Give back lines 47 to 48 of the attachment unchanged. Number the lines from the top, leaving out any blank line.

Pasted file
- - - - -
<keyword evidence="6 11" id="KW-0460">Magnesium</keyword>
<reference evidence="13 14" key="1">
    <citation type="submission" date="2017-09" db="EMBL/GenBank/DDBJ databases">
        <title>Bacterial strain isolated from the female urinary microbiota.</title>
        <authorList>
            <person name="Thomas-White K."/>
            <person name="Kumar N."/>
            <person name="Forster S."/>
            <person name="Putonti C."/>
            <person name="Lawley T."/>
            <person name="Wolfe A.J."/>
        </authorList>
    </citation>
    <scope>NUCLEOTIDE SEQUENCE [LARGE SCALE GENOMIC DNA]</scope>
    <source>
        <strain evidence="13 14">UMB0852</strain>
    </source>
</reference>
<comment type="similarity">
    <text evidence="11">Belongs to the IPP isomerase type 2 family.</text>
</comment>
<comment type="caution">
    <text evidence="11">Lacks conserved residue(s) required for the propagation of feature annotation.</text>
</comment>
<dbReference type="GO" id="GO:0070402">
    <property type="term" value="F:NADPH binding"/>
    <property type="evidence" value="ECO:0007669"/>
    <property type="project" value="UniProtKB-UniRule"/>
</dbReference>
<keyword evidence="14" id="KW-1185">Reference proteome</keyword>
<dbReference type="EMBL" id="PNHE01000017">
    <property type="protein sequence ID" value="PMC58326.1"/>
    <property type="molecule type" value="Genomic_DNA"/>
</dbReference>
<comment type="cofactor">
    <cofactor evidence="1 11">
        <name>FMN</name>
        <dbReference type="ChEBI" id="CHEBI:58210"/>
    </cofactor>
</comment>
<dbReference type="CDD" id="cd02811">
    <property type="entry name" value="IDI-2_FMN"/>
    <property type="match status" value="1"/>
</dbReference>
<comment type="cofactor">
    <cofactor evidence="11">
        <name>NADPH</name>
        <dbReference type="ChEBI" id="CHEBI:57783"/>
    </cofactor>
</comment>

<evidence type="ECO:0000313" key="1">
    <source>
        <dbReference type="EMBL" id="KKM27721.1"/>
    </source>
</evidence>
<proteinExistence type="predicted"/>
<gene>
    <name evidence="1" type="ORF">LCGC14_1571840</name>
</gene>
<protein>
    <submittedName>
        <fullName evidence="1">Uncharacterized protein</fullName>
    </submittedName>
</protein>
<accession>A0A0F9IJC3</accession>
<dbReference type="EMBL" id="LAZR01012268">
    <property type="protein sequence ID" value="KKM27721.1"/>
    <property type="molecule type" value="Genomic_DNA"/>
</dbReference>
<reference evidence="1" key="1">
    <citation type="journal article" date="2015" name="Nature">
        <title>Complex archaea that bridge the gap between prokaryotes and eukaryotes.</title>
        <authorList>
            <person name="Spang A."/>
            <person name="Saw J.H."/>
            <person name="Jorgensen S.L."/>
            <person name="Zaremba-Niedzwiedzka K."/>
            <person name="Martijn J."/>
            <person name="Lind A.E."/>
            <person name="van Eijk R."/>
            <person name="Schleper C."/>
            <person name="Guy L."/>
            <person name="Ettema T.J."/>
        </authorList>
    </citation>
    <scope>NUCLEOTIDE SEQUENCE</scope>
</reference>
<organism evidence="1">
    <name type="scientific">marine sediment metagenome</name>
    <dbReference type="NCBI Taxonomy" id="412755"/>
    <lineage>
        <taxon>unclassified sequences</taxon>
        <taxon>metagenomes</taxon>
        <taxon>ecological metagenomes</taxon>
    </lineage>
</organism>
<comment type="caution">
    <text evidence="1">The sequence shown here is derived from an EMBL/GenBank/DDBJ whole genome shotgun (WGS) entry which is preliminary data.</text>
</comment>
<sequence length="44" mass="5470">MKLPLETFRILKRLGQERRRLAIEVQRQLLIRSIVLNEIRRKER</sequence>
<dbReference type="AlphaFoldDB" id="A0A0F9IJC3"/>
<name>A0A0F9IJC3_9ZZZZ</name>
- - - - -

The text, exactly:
        <name>NADPH</name>
        <dbReference type="ChEBI" id="CHEBI:57783"/>